A Caring Model Development for Alcohol Drinkers by Network Partners of the Nadun District


  • พิทักษ์พงษ์ พรรณพราว Nadun Hospital, Maha Sarakham Province.


Mindfulness-based cognitive therapy, Caring model for alcohol drinkers by network partners, alcohol


     In this study, the research to develop a caring model for alcohol drinkers by network partners’ involvement of the Nadun District. The research was conducted by applying a participatory action research (PAR), using PAOR framework (Kemmis and Mctarggart) and selecting a purposive sampling, including informants and brainstorming groups: 86 people overall, consisting of multidisciplinary teams, drinkers, caretakers, community leaders, village health volunteers, and 25 people attending the Mindfulness-based cognitive therapy program. Duration of studies: from June 2017 to January 2018 consisting of 4 phases-Phase 1: Problem Identification by establishing people forums and filtered by using ASSIST and AUDIT software; Phase 2: The model development according to the action plan; Phase 3: The model implementation by providing a knowledge towards intoxications from alcohol consumption, beginning a treatment, and following up results; and Phase 4: Performance Evaluation by gathering and analyzing qualitative data, examining a reliability and validity by using Triangulation Methods in a quantitative approach-demonstrating the results in means and percentages. The results indicated that: Phase 1: found out that in 25 alcohol drinkers, 20 people were classified as alcoholics, 5 people were classified as risky drinkers. The services also did not meet the standard; Phase 2: formed a team to develop a caring model for alcohol drinkers, established plans, and improved the 8-step treatment model for the mindfulness-based cognitive therapy; Phase 3: applied a caring model for hospitals, health promoting hospitals, and community; and Phase 4: formed patterns, procedures, and networks, according to the campaign “Save Life, Save Health”, with a 96% having a better quality of life, satisfied their families, abstained from an alcohol drinking for 22 people, amounts to 88 percent, 3 people reduced drinking habits and completed 100 percent of the treatment procedures. The research limitations is a study derived from a single community which requires further development of the research.


Download data is not yet available.


1. Kittirattanapaiboon P, Tantirangsee N, Chutha W, Tanaree A, Kwansanit P, Assanangkornchai S. Prevalence of mental disorders and mental health problems: Thai national mental health survey 2013. J Ment Health Thai 2017; 25:1-19.
2. National Statistical Office. The survey on smoking behavior and alcohol consumption in the population 2014. Bangkok:The Office; 2015.
3. Thavorncharoensap M, Teerawattananon Y, Chaikledkaew U, Lertpitakpong C, Yothasamut J, Thitiboonsuwan K, et al. A study on costs of social, health and economics of alcohol consumption in Thailand. Bangkok:Health Intervention and Technology Assessment Program; 2008.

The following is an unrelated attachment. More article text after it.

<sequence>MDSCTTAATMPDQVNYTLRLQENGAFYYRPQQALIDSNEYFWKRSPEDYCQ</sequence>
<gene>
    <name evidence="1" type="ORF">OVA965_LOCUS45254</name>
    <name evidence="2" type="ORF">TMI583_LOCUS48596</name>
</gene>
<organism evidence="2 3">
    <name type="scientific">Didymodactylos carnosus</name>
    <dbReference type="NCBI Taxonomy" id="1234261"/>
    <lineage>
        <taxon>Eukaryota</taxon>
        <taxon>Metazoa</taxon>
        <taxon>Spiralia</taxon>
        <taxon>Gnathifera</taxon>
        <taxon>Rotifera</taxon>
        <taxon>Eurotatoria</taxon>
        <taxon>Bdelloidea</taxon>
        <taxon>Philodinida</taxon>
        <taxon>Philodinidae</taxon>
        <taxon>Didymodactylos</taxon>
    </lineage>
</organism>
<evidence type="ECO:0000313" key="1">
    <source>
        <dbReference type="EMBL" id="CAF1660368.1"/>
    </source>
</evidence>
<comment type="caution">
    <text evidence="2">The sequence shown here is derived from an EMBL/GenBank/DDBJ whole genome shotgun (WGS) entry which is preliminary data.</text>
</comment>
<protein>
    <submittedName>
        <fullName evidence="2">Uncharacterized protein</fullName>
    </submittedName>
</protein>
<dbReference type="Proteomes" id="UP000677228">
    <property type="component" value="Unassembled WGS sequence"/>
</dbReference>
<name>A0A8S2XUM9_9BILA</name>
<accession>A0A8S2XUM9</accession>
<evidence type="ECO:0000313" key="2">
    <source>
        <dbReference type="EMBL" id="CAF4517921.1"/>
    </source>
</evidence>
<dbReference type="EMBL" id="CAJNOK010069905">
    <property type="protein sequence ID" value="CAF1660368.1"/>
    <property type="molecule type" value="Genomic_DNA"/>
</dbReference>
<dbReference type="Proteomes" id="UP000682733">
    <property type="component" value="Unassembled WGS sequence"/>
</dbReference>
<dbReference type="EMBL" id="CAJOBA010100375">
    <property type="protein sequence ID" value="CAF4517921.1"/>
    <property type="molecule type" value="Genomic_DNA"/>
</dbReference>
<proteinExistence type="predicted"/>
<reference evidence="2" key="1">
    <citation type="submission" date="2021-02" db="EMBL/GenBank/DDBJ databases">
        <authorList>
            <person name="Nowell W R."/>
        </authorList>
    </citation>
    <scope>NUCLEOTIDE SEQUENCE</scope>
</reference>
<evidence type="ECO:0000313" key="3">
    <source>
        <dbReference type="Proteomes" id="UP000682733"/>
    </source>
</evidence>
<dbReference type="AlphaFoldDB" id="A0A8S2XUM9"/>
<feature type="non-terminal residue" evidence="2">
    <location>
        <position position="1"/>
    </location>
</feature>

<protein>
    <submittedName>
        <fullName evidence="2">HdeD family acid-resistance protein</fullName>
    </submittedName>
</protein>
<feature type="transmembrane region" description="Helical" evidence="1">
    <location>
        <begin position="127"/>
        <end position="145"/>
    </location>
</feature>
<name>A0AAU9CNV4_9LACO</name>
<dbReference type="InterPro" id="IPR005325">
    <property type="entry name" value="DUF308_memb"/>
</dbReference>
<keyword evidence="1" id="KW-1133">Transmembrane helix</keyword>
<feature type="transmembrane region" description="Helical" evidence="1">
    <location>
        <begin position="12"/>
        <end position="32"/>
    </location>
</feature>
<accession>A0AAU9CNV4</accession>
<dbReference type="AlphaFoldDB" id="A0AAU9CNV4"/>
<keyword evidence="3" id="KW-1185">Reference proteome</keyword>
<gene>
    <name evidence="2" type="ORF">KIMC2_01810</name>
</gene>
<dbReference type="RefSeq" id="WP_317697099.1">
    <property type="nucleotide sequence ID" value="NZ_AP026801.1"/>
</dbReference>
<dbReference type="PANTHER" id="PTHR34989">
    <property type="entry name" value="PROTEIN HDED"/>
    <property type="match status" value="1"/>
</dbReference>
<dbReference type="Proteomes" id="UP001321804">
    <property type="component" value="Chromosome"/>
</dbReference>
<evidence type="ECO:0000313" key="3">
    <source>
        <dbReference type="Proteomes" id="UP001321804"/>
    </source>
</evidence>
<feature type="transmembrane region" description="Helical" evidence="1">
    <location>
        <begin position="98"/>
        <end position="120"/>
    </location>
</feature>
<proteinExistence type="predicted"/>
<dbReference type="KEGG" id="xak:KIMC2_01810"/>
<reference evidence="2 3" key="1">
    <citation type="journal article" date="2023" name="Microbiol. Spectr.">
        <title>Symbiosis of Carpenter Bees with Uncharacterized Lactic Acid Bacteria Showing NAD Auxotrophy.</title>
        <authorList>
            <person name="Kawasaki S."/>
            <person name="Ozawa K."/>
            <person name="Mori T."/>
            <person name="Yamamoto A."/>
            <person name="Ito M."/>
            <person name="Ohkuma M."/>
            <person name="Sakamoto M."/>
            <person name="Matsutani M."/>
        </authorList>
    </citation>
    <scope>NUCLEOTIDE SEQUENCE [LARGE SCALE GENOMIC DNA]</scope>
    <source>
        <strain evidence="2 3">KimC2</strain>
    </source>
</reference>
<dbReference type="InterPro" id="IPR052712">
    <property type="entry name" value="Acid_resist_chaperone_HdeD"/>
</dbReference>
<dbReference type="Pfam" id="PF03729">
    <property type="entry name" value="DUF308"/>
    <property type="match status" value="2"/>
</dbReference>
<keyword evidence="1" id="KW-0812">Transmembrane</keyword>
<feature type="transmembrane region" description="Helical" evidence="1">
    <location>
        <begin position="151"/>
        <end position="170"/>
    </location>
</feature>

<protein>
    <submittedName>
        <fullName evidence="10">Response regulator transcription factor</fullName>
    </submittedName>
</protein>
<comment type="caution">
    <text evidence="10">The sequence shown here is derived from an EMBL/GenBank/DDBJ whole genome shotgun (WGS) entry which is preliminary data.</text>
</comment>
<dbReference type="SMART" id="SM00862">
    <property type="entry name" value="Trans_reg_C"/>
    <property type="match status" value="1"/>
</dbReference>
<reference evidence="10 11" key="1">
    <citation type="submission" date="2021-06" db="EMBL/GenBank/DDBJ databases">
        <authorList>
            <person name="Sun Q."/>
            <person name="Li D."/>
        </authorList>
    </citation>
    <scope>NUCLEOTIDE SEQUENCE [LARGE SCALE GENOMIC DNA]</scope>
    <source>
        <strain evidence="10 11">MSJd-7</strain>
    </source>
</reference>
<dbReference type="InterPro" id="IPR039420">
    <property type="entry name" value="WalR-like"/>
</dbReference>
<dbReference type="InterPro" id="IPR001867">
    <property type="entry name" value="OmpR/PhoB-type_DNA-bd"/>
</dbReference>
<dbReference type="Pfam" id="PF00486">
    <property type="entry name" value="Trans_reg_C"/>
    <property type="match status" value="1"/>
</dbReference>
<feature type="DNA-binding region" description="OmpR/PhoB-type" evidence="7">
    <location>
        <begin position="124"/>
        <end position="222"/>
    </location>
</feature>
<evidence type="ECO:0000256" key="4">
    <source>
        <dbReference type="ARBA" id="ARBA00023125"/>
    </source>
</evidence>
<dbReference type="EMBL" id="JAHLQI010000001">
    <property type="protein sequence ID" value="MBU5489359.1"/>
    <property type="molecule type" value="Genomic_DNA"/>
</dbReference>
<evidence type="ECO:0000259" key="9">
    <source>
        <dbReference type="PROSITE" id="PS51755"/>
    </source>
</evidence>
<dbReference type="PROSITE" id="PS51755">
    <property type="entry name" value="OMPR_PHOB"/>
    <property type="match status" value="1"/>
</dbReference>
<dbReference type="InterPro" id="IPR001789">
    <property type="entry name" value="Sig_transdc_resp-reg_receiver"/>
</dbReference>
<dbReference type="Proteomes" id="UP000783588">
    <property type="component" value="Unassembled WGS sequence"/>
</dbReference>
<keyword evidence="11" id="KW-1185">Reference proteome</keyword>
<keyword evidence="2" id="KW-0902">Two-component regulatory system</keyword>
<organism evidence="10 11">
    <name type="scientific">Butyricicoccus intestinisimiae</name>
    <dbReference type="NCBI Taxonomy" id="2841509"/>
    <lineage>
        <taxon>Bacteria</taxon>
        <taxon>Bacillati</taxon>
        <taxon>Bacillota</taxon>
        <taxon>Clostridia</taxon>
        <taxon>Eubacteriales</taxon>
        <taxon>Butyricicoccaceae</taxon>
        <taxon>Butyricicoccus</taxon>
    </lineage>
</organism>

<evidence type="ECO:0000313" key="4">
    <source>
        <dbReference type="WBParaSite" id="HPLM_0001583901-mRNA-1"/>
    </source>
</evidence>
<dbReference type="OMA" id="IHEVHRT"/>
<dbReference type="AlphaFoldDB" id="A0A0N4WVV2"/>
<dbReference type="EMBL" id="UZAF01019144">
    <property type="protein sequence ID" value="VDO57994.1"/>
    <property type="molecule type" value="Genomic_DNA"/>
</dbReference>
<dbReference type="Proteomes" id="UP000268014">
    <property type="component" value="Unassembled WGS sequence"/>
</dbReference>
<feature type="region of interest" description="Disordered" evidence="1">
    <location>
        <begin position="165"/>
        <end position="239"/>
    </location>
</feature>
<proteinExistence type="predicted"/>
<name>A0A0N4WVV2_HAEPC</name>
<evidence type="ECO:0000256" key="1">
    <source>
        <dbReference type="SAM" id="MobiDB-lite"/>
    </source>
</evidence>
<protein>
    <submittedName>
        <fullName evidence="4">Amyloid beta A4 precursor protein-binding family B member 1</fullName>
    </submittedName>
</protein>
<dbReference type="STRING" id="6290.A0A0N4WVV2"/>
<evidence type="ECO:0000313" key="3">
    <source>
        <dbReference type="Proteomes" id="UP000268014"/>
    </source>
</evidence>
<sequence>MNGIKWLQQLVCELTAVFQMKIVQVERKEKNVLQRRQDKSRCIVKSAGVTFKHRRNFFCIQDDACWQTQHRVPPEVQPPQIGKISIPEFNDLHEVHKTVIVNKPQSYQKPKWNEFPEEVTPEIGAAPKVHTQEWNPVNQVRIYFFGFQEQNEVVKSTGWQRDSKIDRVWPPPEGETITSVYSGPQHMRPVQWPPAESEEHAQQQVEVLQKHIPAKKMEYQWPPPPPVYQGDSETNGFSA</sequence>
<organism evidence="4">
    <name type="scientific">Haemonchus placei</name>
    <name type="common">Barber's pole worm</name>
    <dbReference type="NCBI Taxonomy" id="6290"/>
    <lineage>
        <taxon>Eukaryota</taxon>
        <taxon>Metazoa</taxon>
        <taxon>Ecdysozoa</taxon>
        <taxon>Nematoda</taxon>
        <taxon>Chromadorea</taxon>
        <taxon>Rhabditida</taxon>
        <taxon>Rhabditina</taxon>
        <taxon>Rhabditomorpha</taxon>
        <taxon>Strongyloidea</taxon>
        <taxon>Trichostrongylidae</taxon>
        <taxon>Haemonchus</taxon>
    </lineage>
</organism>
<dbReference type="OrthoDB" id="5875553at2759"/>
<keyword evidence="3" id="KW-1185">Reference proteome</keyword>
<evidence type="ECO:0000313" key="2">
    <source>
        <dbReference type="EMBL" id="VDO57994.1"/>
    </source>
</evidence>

4. Finney JW. Assessing treatment and treatment process. In:Allen JP, Wilson VB, editors. Assessing alcohol problems. California:Department of Veterans Affairs and Stanford University Medical Center; 2003; p.189-218.
5. Jittichairoj K. The study of alcoholic rehabilitation program. Conference of the Ministry of Public Health for the 12th; 2004 Aug 24-27; Royal Phuket City Hotel, Phuket. Khon Kaen: KhonKaen Rajanagarindra Psychiatric Hospital; 2004. p.246.
6. Moolsart J. Alcohol treatment guidelines: experience in Sapphasitthiprasong Hospital. Documents for the 1st symposium of alcoholics. Ubon Ratchatani: Sapphasitthiprasong Hospital; 2005.
7. Skinner MD, Aubin J. Craving’s place in addiction theory: Contribution of the major models. Neuroscience and Biobehavioral Reviews 2010;34:606-23.
8. Bevan E. The effect of mindfulness training on drug craving is moderated by level of negative affect. A Doctoral project in Clinical Psychology: Marywood University; 2010.
9. Kabat-Zinn J. Full catastrophe living: Using the wisdom of your body and mind to face stress, pain, and illness. New York: Dell; 1990.
10. Marlatt G, Witkiewitz K, Dillworth T. Vipassana meditation as a treatment for alcohol and drug use disorders. In S. C. Hayes, V. M. Follette, & M. M.linehan (Eds.), Mindfulness and acceptance: Expanding the cognitive-behavioral traditional. NY: Guilford Press; 2004.
11. Kemmis S, Mc Taggart R. The action research planner. 3rded. Victoria:Deakin University press; 1990.
12. ยงยุทธ วงศ์ภิรมย์ศานติ์. คู่มือสติบำบัด [Mindfulness-Based Therapy and Counseling (MBTC) Manual]; 2559.



How to Cite

พรรณพราว พ. A Caring Model Development for Alcohol Drinkers by Network Partners of the Nadun District. JPMAT [Internet]. 2020 Jan. 10 [cited 2022 Jan. 25];9(3):401-12. Available from: https://he01.tci-thaijo.org/index.php/JPMAT/article/view/234835



Original Article